Sometimes difficult challenges and opportunities for innovation come hand-in-hand, and now is such a time. With colleges and universities under more and more pressure from the government, students, and parents to make higher education more efficient and cost-effective, this book couldn’t be more essential. Based on Southern New Hampshire University’s highly successful integrated, competency-based three-year bachelor's degree program—the longest running in the country—this book provides a blueprint for creating, sustaining, and growing such a program at an institution of any type and size.

The book compares compressed/accelerated three-year degree programs with its competency-based integrated program, showing how its model not only cuts student costs by 25%, but significantly reduces program delivery costs to colleges and universities. The 120-credit six-semester competency-based integrated curriculum approach focuses on student learning as opposed to “seat-time,” and research shows above average academic student success.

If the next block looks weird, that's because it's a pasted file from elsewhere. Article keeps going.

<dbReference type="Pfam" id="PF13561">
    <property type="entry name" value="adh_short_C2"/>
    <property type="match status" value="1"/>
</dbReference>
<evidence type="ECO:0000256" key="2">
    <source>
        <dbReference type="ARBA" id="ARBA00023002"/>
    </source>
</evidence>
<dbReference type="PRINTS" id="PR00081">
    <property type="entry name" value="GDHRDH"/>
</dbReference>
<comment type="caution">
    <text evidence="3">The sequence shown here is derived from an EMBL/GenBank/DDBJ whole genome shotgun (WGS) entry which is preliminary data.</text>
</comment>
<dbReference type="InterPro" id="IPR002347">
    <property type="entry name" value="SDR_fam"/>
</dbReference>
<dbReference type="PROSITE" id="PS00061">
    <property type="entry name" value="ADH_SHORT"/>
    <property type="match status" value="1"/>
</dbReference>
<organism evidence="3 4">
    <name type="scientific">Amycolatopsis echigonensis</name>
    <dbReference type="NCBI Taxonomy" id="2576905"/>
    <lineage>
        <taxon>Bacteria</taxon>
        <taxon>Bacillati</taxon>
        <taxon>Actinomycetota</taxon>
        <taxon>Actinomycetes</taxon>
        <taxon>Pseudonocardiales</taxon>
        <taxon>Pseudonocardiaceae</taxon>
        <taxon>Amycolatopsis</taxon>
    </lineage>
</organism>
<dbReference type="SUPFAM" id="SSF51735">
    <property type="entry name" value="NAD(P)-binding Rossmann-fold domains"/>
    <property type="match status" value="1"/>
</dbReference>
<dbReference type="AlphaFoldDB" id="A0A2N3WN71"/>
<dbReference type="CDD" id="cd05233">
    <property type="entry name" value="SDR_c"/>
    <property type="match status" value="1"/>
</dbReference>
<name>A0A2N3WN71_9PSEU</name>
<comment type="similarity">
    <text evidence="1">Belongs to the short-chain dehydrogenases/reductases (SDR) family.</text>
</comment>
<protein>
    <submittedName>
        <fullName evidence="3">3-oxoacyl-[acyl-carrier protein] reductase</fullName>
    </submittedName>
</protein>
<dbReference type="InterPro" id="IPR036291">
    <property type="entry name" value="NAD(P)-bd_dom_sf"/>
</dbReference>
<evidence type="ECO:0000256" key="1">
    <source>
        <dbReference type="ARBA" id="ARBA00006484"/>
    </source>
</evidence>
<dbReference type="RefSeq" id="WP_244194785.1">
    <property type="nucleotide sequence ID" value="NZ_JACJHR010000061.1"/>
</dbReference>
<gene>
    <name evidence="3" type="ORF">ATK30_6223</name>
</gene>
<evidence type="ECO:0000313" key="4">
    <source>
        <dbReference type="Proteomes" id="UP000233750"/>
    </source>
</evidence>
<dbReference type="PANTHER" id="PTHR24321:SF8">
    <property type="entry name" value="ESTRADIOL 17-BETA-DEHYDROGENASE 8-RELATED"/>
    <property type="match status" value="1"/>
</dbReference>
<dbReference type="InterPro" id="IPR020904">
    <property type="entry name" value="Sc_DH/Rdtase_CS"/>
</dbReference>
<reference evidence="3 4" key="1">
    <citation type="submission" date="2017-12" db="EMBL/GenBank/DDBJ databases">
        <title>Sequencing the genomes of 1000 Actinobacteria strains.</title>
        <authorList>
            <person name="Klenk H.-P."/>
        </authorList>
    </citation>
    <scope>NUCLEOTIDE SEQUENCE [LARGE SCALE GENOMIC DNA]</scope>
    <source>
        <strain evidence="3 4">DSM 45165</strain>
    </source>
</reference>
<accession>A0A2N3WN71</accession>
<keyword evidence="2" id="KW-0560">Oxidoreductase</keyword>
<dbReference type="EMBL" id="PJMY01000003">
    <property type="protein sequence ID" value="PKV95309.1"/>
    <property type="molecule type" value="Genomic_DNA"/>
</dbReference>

The authors address university leaders’ frequently asked questions and myths about three-year degree programs; respond to the European Union’s Bologna Agreement and examine how higher education is being reshaped internationally; and include forms used for curriculum design, academic plans, and data collection. A chapter is devoted to outcomes such as retention and graduation rates, student experiences, employer reactions, accreditation reviews, and achievement on standardized tests, as well as student participation levels in extracurricular activities such as student government and varsity sports.